My resolution for June was to “Eat a peach”—embrace adventure, push myself to my limits, aim higher, indulge my interests.
And a focus for “Eat a peach” is this blog. I’m technologically very backward, and when I try to monkey around in the internet world, I’m often overwhelmed with the nasty feelings of stupidity and helplessness. Nevertheless, I vowed to persist in improving my site. Recently I’ve had three successes.
The first success was managing to change my URL to www.happiness-project.com from www.happinessproject.typepad.com. That original URL was just too long, and I didn’t like having the word “typepad” there. It took me five separate “help-tickets” from Typepad support to coach me through the process, but I stuck with it.
Second, a reader emailed me to suggest that in the Wednesday Tips section of the left column, instead of listing the dates and subjects of the lists, I should make the list into links. That way readers could instantly zap their way to a particular list, instead of having to hunt it down through the archive.
I read his email with a sigh. Of course, he was right. But how to do it? It only required one day and one help-ticket to get that done.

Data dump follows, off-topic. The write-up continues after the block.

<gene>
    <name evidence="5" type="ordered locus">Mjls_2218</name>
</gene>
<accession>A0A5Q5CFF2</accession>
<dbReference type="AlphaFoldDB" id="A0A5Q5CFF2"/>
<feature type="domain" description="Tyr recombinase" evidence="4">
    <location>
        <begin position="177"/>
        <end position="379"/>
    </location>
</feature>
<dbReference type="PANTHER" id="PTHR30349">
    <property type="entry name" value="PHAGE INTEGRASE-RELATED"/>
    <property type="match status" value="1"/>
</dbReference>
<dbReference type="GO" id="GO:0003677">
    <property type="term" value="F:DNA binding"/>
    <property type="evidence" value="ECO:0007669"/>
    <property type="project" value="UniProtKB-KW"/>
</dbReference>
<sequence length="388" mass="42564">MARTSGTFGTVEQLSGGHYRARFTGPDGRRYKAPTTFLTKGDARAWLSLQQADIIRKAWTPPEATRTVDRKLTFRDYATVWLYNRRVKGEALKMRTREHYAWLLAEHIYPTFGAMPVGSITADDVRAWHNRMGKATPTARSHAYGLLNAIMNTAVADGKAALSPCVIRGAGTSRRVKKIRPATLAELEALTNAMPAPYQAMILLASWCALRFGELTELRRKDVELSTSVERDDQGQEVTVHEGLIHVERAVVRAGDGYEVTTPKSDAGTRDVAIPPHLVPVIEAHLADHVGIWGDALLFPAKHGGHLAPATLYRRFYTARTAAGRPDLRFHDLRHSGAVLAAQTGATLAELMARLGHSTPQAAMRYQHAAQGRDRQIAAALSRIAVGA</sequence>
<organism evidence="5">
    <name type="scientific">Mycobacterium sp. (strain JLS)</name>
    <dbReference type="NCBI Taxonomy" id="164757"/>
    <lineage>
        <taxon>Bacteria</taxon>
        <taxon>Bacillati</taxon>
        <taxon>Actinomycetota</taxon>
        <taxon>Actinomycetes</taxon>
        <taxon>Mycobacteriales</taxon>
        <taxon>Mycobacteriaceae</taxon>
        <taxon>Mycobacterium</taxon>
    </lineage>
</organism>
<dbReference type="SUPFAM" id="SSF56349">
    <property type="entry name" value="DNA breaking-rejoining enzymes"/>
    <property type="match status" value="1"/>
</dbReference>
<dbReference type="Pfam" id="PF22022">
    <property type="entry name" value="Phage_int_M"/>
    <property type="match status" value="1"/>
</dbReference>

And today, after two help-tickets, I’m inserting my first image. Like so many of these tasks, it wasn’t hard—once I knew what to do.
Anyone who knows anything is chuckling in amusement at the fact that I’m congratulating myself for such very simple tasks—but for me, they count as successes. Each time I look at the blog, I get a little jolt of satisfaction.
Making tangible progress toward a concrete goal is a great contributor to happiness, so it’s important to incorporate that into your day, whether as part of work (as in my blog upgrades), or as part of a hobby (gardening, collecting, crafts).
Your goal needs to be clearly defined, to give you the satisfaction of recognizing your progress. In fact, studies show that those who frame their goals in concrete terms are 50% more likely to feel confident that they’ll hit those goals, and 32% more likely to feel in control of their lives.
Seeing things take shape under your hand, making things better, is enormously gratifying. Even if you deem the final goal to be fairly insignificant—cleaning a closet, organizing fishing tackle, building a bird house—the boost to happiness can be quite significant.
My next goal? Figure out Technorati.